There are many potential pitfalls to watch out for as people plan their retirement. Mistakes could prove costly, and a deadline is looming for Britons to claim tax relief on their pension contributions.
Becky O’Connor, Head of Pensions and Savings, interactive investor, offered some tips to help people stop tax from eating into their pension savings.
She urged people to ensure they take advantage of the tax relief available to them, as they may not always get it automatically.
Ms O’Connor warned: “Don’t forget to claim higher or additional rate relief via your tax return if paying into a personal pension.
“Basic rate tax relief is added automatically for you, but you’ll have to claim the rest back yourself via your self-assessment tax return.”
READ MORE: Free prescriptions ‘axed from April’ but 15 groups can already get them without charge
Ms O’Connor also encouraged people to find out whether making pension contributions could help them reduce their tax bill.
She said: “If you are approaching the next tax bracket and make pension contributions via salary sacrifice, upping your pension contribution can mean you don’t end up paying the extra income tax.”
The higher rate tax threshold is £50,270.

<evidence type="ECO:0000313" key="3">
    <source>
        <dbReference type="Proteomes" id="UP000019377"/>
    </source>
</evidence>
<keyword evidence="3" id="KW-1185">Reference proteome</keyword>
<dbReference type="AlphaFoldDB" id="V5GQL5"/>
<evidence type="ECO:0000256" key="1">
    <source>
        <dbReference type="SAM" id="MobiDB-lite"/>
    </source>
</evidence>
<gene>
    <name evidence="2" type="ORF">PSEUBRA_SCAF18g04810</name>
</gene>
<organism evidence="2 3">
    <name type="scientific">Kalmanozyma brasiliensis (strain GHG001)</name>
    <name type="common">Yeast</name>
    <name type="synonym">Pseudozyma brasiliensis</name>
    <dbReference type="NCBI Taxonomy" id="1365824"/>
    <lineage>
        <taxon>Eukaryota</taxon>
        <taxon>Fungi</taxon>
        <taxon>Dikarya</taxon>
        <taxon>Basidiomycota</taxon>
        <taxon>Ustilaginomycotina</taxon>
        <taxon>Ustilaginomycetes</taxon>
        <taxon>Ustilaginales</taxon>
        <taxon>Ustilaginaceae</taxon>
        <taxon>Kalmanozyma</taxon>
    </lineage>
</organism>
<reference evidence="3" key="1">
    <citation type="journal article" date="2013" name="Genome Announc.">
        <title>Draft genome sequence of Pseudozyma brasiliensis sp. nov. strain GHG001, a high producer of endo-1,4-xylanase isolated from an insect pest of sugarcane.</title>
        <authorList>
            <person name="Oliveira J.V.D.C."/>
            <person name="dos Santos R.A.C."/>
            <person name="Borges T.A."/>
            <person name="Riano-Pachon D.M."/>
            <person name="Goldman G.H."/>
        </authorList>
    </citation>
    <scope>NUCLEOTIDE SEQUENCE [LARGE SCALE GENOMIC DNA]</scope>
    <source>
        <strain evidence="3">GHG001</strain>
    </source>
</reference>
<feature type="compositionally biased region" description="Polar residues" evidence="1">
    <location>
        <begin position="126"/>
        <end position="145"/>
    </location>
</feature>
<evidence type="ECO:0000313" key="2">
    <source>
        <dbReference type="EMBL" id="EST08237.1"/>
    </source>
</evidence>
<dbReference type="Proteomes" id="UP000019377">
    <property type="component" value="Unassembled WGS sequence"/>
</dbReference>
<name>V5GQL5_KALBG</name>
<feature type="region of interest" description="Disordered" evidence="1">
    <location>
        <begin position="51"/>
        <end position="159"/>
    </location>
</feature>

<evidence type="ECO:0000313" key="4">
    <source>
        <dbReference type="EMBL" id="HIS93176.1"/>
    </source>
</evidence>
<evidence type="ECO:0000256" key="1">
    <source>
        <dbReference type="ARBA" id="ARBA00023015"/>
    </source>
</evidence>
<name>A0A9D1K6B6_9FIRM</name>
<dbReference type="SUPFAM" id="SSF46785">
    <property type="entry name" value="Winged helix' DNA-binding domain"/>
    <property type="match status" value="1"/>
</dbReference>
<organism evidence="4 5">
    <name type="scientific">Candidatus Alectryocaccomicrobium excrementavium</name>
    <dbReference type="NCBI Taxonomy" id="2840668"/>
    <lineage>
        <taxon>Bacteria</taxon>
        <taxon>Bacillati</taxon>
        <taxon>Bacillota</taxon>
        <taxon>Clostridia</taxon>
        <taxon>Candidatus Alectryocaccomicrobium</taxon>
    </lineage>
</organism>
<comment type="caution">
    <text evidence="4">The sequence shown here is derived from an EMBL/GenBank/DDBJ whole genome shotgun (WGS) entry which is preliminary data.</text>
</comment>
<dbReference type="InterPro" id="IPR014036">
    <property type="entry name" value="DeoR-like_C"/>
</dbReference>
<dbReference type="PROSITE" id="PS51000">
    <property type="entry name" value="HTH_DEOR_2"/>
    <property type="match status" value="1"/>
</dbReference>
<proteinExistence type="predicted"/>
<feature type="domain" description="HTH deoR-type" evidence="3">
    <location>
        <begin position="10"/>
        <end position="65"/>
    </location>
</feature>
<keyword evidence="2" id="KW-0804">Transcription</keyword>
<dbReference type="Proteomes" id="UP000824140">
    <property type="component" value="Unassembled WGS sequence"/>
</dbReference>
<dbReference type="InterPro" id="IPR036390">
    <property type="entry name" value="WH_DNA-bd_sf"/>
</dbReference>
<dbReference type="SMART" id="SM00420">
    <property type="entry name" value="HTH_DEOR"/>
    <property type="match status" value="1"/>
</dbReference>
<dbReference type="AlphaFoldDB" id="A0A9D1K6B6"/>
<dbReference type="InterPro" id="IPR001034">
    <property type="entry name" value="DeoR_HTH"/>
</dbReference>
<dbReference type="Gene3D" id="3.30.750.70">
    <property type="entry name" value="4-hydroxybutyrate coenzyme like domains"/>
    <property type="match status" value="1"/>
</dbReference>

If someone was to get a pay rise from £50,000 to £53,000, they would then have to pay 40 percent income tax on the £2,730 above the threshold.
Ms O’Connor explained that if this individual essentially put their pay rise into their pension, they would avoid paying the higher rate.
She added: “This tip could come in handy with tax thresholds frozen but wages rising, dragging more people over the thresholds.”
Inflation is believed to be a potential contributing factor to more people finding themselves in higher rate tax bands.
The rate of inflation for the year to December hit 5.1 percent, a 10-year high.
By breaching certain earnings thresholds, Britons may also be denied benefits they had previously received, such as Child Benefit.
Child Benefit provides £21.15 per week for the first or only child, adding up to £1,099.80 each year.
Britons can also get an extra £14 a week, or £728 a year, for any additional children.
However, once someone earns more than £60,000 per year, they lose all their entitlement to Child Benefit.